I was in a group a couple of metres behind and when Arnold Jeannesson of FDJ attacked, myself and Rinaldo Nocentini of Ag2r followed and got across to the leaders just as Quintana's legs went.

Once the Colombian climber was dropped, everyone looked around to see who else was going to do the work so I attacked, but only got about 300m up the road before Valverde dragged the others across to me.

Roman attacked about a kilometre and a half from the summit and got 25 seconds before Valverde and Radioshack rider Tony Gallopin chased him down, with me on their wheel, but with about 25km to go and just eight of us up front, I got a dart of cramp in my leg. I was thinking, 'No, please, not now. I'm in a good group in a Classic and now I get cramp'.

As we were descending, I clipped my foot out of the pedal and stretched my leg to try and ease the pain. Luckily we had a soigneur at the roadside with 20km to go and I grabbed a bottle. Roman had two energy gels left so I gulped them down too and drank the whole bottle in about a minute.

With 21km to go, my eight-man group was joined by French time trial champion Sylvain Chavanel of Quickstep and Mikel Astarloza of Euskaltel but we still had 43 seconds on the rest.

Coming into the last climb with 15km to go, Gallopin put in a good attack and everyone looked at each other. A few metres later I chased after him with Euskaltel's Mikel Landa but we couldn't get across and he crested the climb 15 seconds clear.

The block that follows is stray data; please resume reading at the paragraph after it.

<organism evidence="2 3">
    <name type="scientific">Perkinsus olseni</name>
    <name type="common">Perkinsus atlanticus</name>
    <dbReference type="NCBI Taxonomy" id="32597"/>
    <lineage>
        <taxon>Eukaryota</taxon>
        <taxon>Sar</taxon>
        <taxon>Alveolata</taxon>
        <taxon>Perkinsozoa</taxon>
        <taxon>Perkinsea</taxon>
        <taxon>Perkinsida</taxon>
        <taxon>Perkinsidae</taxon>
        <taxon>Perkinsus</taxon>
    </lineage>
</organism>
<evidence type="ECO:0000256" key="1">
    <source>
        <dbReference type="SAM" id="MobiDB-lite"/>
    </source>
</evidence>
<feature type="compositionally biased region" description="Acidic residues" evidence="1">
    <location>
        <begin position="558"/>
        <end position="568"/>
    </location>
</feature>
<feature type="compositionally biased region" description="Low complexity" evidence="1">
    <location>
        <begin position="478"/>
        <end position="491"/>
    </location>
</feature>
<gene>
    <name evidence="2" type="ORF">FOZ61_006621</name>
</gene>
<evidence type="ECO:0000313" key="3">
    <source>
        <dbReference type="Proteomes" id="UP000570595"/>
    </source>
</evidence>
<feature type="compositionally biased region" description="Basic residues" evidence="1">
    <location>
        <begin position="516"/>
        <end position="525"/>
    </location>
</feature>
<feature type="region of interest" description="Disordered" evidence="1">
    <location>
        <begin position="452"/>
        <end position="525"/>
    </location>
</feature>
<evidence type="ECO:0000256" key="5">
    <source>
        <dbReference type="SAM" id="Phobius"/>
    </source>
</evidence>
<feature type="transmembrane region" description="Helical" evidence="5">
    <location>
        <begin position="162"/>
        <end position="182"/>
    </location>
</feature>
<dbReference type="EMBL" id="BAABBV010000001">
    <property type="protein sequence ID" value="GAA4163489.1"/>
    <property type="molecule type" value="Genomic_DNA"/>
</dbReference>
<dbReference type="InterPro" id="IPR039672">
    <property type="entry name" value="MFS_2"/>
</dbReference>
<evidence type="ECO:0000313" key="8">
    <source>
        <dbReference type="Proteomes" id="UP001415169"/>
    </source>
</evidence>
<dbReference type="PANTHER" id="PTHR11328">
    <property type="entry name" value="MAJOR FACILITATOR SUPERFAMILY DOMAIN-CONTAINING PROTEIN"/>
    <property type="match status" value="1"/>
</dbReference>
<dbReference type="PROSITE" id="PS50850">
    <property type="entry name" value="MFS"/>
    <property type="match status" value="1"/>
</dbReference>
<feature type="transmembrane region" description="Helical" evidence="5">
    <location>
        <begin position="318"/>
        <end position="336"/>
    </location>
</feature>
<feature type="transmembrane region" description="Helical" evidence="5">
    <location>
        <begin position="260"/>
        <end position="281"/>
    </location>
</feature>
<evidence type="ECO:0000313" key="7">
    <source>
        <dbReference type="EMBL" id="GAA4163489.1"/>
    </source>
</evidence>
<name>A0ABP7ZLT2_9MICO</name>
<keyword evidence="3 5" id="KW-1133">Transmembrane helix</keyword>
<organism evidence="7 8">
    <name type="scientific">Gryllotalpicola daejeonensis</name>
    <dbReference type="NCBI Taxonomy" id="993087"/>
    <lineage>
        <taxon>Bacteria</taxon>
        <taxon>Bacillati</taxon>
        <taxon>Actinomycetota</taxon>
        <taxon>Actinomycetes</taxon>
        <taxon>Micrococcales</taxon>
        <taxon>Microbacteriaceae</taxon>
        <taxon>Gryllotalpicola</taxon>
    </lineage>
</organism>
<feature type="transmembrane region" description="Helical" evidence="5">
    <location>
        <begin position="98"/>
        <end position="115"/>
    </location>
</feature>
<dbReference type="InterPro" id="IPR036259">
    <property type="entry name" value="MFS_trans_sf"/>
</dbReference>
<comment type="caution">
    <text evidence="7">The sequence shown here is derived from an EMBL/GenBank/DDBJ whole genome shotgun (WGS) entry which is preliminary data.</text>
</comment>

At the top Roman came across to us with Valverede, while Basque rider Mikel Nieve came back onto us on the descent. I've no idea where he came from because he wasn't in any of the groups before that.

Although both the Basque Euskaltel team and my Saxo-Tinkoff team now had two riders in the five-man chase behind Gallopin, Valverde didn't sit on and rode to win the race. With 3km to go, Frenchman Gallopin was still 20 seconds clear. We knew we were racing for second place so we started attacking each other.


I put in a big effort with 2km to go on a drag but once I got caught on the descent to the seafront, I knew I had to lead out Roman for the sprint.

Although we knew Valverde was way quicker in a one-on-one sprint, we had to try and beat him. In the end, Gallopin hung on for his first Classic victory while Valverde got second ahead of Roman, and I crossed the line in fifth for my first top-five in a WorldTour one day race.

The early kilometres were terrible. I couldn't feel anything in my legs, even the bike didn't feel like it was mine as I had been riding a different bike at home for the previous days. When we hit the Jaizkibel the first time, however, I felt that I was going okay. Maybe I shouldn't have made the earlier efforts to follow the Movistar guys, but I didn't realise my legs were that good until I had wasted them.

Now I'm in a hotel in Biarritz, washing my cycling kit in the sink. I'm having dinner with Simon Gerrans, who held yellow for a few days at the Tour. He's staying in a hotel down the road and we will both ride a criterium here on Monday. I have two more crits on Tuesday and Wednesday before four days at home and a two-week training cap in the mountains ahead of the Vuelta Espana which begins on August 24.